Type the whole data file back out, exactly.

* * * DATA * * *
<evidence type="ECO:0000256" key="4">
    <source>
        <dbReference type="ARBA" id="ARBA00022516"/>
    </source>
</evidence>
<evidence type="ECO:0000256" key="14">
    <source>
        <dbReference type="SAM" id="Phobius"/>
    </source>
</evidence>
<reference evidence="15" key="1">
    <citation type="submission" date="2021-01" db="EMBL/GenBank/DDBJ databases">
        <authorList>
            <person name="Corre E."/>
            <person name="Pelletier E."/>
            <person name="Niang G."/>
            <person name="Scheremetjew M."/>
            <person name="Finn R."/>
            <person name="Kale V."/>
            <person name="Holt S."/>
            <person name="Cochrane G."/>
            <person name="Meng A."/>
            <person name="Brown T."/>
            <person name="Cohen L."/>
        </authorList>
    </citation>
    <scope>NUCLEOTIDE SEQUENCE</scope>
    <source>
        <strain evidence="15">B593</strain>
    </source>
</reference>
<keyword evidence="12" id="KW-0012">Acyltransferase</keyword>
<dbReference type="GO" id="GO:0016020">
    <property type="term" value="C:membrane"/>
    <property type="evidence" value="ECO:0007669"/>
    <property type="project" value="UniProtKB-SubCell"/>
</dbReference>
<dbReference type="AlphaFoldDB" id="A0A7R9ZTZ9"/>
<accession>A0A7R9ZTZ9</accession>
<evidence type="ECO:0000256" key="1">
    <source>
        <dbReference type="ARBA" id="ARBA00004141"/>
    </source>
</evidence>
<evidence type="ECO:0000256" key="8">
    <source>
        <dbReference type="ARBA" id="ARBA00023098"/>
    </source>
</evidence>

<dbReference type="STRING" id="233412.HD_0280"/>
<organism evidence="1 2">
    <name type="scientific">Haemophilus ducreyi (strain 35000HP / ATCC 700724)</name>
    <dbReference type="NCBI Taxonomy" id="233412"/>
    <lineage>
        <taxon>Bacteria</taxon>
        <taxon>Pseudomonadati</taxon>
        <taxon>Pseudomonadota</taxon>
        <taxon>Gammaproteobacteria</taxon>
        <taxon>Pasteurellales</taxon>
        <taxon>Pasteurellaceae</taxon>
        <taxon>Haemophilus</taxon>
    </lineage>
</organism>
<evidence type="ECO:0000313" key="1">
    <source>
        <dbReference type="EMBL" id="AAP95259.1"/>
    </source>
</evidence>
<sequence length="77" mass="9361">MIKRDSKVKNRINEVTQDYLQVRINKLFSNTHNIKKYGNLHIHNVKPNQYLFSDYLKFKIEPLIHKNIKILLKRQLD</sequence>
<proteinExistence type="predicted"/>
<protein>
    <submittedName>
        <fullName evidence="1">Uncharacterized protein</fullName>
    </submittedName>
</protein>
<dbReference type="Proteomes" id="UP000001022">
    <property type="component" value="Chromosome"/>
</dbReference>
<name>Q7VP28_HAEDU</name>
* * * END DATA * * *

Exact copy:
<evidence type="ECO:0000256" key="4">
    <source>
        <dbReference type="ARBA" id="ARBA00022516"/>
    </source>
</evidence>
<evidence type="ECO:0000256" key="14">
    <source>
        <dbReference type="SAM" id="Phobius"/>
    </source>
</evidence>
<reference evidence="15" key="1">
    <citation type="submission" date="2021-01" db="EMBL/GenBank/DDBJ databases">
        <authorList>
            <person name="Corre E."/>
            <person name="Pelletier E."/>
            <person name="Niang G."/>
            <person name="Scheremetjew M."/>
            <person name="Finn R."/>
            <person name="Kale V."/>
            <person name="Holt S."/>
            <person name="Cochrane G."/>
            <person name="Meng A."/>
            <person name="Brown T."/>
            <person name="Cohen L."/>
        </authorList>
    </citation>
    <scope>NUCLEOTIDE SEQUENCE</scope>
    <source>
        <strain evidence="15">B593</strain>
    </source>
</reference>
<keyword evidence="12" id="KW-0012">Acyltransferase</keyword>
<dbReference type="GO" id="GO:0016020">
    <property type="term" value="C:membrane"/>
    <property type="evidence" value="ECO:0007669"/>
    <property type="project" value="UniProtKB-SubCell"/>
</dbReference>
<dbReference type="AlphaFoldDB" id="A0A7R9ZTZ9"/>
<accession>A0A7R9ZTZ9</accession>
<evidence type="ECO:0000256" key="1">
    <source>
        <dbReference type="ARBA" id="ARBA00004141"/>
    </source>
</evidence>
<evidence type="ECO:0000256" key="8">
    <source>
        <dbReference type="ARBA" id="ARBA00023098"/>
    </source>
</evidence>

<dbReference type="STRING" id="233412.HD_0280"/>
<organism evidence="1 2">
    <name type="scientific">Haemophilus ducreyi (strain 35000HP / ATCC 700724)</name>
    <dbReference type="NCBI Taxonomy" id="233412"/>
    <lineage>
        <taxon>Bacteria</taxon>
        <taxon>Pseudomonadati</taxon>
        <taxon>Pseudomonadota</taxon>
        <taxon>Gammaproteobacteria</taxon>
        <taxon>Pasteurellales</taxon>
        <taxon>Pasteurellaceae</taxon>
        <taxon>Haemophilus</taxon>
    </lineage>
</organism>
<evidence type="ECO:0000313" key="1">
    <source>
        <dbReference type="EMBL" id="AAP95259.1"/>
    </source>
</evidence>
<sequence length="77" mass="9361">MIKRDSKVKNRINEVTQDYLQVRINKLFSNTHNIKKYGNLHIHNVKPNQYLFSDYLKFKIEPLIHKNIKILLKRQLD</sequence>
<proteinExistence type="predicted"/>
<protein>
    <submittedName>
        <fullName evidence="1">Uncharacterized protein</fullName>
    </submittedName>
</protein>
<dbReference type="Proteomes" id="UP000001022">
    <property type="component" value="Chromosome"/>
</dbReference>
<name>Q7VP28_HAEDU</name>